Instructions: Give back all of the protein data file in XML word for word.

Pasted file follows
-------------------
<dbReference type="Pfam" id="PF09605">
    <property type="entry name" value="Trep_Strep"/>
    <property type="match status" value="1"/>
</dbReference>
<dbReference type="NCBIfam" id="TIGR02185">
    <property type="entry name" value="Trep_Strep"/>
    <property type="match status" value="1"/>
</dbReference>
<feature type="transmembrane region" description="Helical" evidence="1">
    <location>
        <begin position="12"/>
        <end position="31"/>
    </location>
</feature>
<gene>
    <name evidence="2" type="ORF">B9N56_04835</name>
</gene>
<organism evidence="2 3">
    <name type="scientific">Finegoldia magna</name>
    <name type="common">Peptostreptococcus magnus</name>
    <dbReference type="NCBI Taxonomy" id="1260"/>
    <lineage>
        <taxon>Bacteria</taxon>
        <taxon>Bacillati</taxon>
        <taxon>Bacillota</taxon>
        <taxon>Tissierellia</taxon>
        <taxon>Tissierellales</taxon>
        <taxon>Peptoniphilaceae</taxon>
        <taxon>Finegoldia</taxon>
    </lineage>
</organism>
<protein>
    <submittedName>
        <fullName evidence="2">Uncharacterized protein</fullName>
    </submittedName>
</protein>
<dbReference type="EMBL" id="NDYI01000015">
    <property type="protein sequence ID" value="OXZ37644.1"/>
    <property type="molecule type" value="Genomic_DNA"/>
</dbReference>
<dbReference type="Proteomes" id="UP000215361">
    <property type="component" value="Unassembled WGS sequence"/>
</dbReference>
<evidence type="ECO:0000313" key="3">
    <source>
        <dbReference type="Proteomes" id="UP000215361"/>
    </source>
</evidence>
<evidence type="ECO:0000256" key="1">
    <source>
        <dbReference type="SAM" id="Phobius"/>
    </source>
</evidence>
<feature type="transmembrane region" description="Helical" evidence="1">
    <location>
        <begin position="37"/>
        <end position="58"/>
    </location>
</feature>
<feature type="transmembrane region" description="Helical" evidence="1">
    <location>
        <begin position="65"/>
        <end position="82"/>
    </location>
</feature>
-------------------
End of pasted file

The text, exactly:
<dbReference type="Pfam" id="PF09605">
    <property type="entry name" value="Trep_Strep"/>
    <property type="match status" value="1"/>
</dbReference>
<dbReference type="NCBIfam" id="TIGR02185">
    <property type="entry name" value="Trep_Strep"/>
    <property type="match status" value="1"/>
</dbReference>
<feature type="transmembrane region" description="Helical" evidence="1">
    <location>
        <begin position="12"/>
        <end position="31"/>
    </location>
</feature>
<gene>
    <name evidence="2" type="ORF">B9N56_04835</name>
</gene>
<organism evidence="2 3">
    <name type="scientific">Finegoldia magna</name>
    <name type="common">Peptostreptococcus magnus</name>
    <dbReference type="NCBI Taxonomy" id="1260"/>
    <lineage>
        <taxon>Bacteria</taxon>
        <taxon>Bacillati</taxon>
        <taxon>Bacillota</taxon>
        <taxon>Tissierellia</taxon>
        <taxon>Tissierellales</taxon>
        <taxon>Peptoniphilaceae</taxon>
        <taxon>Finegoldia</taxon>
    </lineage>
</organism>
<protein>
    <submittedName>
        <fullName evidence="2">Uncharacterized protein</fullName>
    </submittedName>
</protein>
<dbReference type="EMBL" id="NDYI01000015">
    <property type="protein sequence ID" value="OXZ37644.1"/>
    <property type="molecule type" value="Genomic_DNA"/>
</dbReference>
<dbReference type="Proteomes" id="UP000215361">
    <property type="component" value="Unassembled WGS sequence"/>
</dbReference>
<evidence type="ECO:0000313" key="3">
    <source>
        <dbReference type="Proteomes" id="UP000215361"/>
    </source>
</evidence>
<evidence type="ECO:0000256" key="1">
    <source>
        <dbReference type="SAM" id="Phobius"/>
    </source>
</evidence>
<feature type="transmembrane region" description="Helical" evidence="1">
    <location>
        <begin position="37"/>
        <end position="58"/>
    </location>
</feature>
<feature type="transmembrane region" description="Helical" evidence="1">
    <location>
        <begin position="65"/>
        <end position="82"/>
    </location>
</feature>